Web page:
Friday, March 2
Downhill Riders makes the bus ride down to your ski destination a little more enjoyable by having a licensed bus. No one wants to be stone sober for an eight hour bus ride so a little bit of alcohol goes a long way.
By the time we reached city limits the eight of us in our party, and nearly everyone else on the bus, had a healthy buzz going and would only increase the further south we drove. Most of the trip is a blur. I remember Edmonton, Red Deer, Calgary and then Panorama – the moments in between are missing.
We stopped in Calgary so people could get a meal at Peter’s Drive-In. Suzi required more Gin so I offered to run down 16th Avenue with her. With time running out, and having ran eight blocks without success we decided we ran to far and turned back. Suzi investigated a nearby Safeway and I carried on back towards the bus.
I am not sure if this happened in the several minutes I was alone, or while I was running or something else but in the morning I woke up with a Calgary Transit pass dated for March 3 in my pocket. How it got there, I do not know. It is the mystery of the trip.
After the brief stop we continued on south and by 2AM we rolled into Panorama. It took a while to gather our gear from under the bus and find the condo but the eight of us made our way. Beer and cookies were consumed as a celebratory ‘we made it’ and around 3:30AM we passed out, the wakeup call would happen in four hours so we needed to get some rest.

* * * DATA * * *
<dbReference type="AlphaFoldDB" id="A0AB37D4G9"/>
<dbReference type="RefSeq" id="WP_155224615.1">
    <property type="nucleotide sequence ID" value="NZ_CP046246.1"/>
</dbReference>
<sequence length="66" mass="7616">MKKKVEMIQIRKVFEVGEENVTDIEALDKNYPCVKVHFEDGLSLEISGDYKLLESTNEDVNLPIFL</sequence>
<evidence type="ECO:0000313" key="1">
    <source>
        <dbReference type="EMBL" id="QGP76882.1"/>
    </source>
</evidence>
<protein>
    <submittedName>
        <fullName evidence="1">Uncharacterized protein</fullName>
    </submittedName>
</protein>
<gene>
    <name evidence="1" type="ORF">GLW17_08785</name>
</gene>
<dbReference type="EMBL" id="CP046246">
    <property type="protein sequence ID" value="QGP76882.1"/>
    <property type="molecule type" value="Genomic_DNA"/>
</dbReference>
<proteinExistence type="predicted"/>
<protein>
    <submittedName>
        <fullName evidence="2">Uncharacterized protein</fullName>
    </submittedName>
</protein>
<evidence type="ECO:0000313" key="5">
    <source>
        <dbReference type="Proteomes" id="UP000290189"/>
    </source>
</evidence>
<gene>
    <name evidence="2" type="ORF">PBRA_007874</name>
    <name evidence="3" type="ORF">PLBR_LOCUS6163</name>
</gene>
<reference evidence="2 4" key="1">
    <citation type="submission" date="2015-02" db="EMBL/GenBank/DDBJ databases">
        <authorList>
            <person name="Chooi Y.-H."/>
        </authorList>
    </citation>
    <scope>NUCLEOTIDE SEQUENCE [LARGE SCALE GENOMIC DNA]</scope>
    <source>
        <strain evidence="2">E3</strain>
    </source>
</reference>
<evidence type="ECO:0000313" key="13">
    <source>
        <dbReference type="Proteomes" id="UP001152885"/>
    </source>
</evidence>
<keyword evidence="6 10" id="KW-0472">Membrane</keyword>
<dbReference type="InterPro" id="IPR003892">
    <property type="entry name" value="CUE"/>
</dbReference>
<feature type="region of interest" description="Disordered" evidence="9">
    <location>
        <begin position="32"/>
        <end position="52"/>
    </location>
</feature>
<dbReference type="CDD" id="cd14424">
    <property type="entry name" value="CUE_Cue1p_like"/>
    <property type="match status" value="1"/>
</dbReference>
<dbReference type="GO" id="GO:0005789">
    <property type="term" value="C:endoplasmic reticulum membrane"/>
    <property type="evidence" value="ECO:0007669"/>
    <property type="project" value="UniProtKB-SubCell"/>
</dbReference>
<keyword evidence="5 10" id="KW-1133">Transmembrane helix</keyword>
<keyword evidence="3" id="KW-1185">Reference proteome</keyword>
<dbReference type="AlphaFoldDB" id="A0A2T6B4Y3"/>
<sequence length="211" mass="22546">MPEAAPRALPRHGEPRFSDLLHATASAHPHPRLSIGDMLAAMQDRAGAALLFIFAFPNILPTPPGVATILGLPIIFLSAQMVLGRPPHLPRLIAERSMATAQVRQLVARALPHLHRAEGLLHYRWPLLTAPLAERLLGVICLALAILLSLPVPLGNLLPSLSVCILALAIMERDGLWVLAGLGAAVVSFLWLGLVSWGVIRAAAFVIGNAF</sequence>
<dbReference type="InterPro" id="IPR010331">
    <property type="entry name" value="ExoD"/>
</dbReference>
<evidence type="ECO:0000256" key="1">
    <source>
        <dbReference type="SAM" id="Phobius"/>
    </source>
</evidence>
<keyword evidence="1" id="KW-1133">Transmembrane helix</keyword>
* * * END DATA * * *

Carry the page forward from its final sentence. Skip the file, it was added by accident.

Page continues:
Saturday, March 3
Fresh mountain air is a great cure for a hangover. That is if you feel it when you wake up. All of us felt a little intoxicated when we woke up at 7:30AM and collectively felt worse while we ate breakfast. There was greasy food in our stomachs, a beautiful day on the hill and a mountain of possibilities so we suited up.
This was my first trip our since Fernie last March so I was a little rusty and required a few blue runs to warm up. The snow was soft and the runs were not crowded. After a few runs we went up to the Summit and The View of 1000 Peaks.
Gord and I took off into our first double black diamond run of the day and quickly got into a situation bigger than we had imagined. We traversed a sketchy chute and made tracks where there were none to follow. Gord lead the way into a powdered area and avoided exposed rock and a hefty incline. It was a sign of things to come.
Following one of the runs Gord, Suzi and I went down I took a mogul to get some air and ended up casing my landing. I jammed my toe fairly hard in the boot and knew it was trouble. The poor sizing of my boots meant my other toe would be bruised as well, making a complete set.
It was a great run that seemed to go just keep on going. The only downside to Taynton Bowl is the long ski-out back to the village. Although after an intense run the mindless run is a welcomed change.
The evening was spent enjoying a delicious lasagna and salad supper while we drank and recapped our day. TBS was having a marathon of good movies so we stayed in, bought some more alcohol, a log for the fire and two decks of playing cards and our evening was set.